The lives of the elite Navy SEALs as they train, plan and execute the most dangerous, high-stakes missions our country can ask.
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One of Admiral William McRaven
new directives required a more extensive post-operation review to document and justify combatant deaths. Previously, the command had required only a frontal shot and a profile of each dead militant. The new rule required a full photographic accounting of who was killed, photos of the entire body, where the target was when he dropped, what weapons he held, the vantage point of the operator when he fired, and other atmospherics. This directive had one primary purpose: to protect U.S. forces from accusations of unjustified killings by Afghan government officials. The photos and other review documents could be shared with local officials to justify operations. See more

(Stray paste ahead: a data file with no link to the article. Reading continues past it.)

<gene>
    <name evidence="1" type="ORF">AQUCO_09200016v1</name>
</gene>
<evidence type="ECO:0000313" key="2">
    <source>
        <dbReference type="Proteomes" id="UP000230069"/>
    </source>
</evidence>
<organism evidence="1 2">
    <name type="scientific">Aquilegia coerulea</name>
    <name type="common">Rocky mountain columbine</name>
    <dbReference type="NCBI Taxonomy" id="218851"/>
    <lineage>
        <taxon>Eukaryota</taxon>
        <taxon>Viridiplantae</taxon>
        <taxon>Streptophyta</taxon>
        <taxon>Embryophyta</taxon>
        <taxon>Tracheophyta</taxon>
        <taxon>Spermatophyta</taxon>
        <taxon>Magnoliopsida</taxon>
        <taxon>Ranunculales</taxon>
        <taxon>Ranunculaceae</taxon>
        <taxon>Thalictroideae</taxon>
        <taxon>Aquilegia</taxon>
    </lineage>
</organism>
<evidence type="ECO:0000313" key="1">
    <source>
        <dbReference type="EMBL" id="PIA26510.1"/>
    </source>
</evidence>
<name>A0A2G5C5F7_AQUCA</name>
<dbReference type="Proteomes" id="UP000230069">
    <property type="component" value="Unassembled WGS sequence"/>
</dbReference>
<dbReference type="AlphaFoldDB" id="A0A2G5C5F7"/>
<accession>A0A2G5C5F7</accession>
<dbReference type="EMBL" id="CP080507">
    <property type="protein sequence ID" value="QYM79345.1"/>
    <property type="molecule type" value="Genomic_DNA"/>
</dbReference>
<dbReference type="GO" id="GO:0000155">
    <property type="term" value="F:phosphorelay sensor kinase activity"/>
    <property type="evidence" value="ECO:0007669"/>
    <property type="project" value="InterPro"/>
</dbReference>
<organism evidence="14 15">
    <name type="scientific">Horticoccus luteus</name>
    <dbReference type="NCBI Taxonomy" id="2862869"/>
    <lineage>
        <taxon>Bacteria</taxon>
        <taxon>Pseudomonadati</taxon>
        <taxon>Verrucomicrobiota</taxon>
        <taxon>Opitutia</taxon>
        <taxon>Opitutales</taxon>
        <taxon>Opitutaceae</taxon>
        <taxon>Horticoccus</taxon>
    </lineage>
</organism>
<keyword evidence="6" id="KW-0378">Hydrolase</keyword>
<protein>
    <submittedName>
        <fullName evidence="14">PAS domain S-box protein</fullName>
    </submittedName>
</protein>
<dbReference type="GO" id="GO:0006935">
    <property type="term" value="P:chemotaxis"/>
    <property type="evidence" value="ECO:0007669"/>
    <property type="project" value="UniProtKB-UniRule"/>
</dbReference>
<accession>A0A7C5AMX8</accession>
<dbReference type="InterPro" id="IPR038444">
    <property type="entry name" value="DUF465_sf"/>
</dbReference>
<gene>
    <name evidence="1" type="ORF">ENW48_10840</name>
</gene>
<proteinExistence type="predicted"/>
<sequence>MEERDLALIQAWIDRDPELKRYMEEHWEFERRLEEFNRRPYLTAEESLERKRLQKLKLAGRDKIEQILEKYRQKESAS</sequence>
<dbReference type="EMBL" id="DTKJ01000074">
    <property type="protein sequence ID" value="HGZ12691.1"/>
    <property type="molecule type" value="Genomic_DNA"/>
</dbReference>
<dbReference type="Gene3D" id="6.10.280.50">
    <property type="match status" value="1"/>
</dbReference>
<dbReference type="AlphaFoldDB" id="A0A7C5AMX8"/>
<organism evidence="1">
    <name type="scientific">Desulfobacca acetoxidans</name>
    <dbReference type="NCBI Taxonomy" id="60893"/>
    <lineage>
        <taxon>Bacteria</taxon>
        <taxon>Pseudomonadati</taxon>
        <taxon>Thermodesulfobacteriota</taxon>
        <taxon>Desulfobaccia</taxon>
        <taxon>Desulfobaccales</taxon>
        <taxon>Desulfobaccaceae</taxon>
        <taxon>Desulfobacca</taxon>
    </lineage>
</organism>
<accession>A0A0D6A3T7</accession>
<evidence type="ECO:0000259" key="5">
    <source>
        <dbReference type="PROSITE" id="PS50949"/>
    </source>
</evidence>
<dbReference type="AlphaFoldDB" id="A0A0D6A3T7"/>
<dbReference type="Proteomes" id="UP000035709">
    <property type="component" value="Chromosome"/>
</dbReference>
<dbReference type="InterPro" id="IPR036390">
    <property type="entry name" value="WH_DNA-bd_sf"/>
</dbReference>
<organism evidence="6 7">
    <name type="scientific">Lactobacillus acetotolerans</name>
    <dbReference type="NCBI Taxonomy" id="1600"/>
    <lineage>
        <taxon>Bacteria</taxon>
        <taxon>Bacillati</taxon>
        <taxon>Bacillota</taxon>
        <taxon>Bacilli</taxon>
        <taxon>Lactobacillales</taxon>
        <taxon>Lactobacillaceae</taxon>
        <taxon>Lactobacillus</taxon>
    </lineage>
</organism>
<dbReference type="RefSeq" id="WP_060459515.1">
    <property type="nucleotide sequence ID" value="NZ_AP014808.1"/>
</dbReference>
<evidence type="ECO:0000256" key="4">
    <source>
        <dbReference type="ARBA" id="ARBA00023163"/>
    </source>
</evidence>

Most of the mission countries where Seal Team operates in bear no resemblance to their real world counterparts. With the exception of Belgrade, Serbia, Afghanistan and Mexico. For instance, Kinshasha, the capital of DR Congo is portrayed as being near the Savanna when in reality Kinshasha is a leafy coastal city on the Congo River. Congo is nowhere near any savanna. The Congolese geography is mostly forest and rolling plains. The team would've had to travel to rural Kenya or Tanzania before operating in any savanna like geography. See more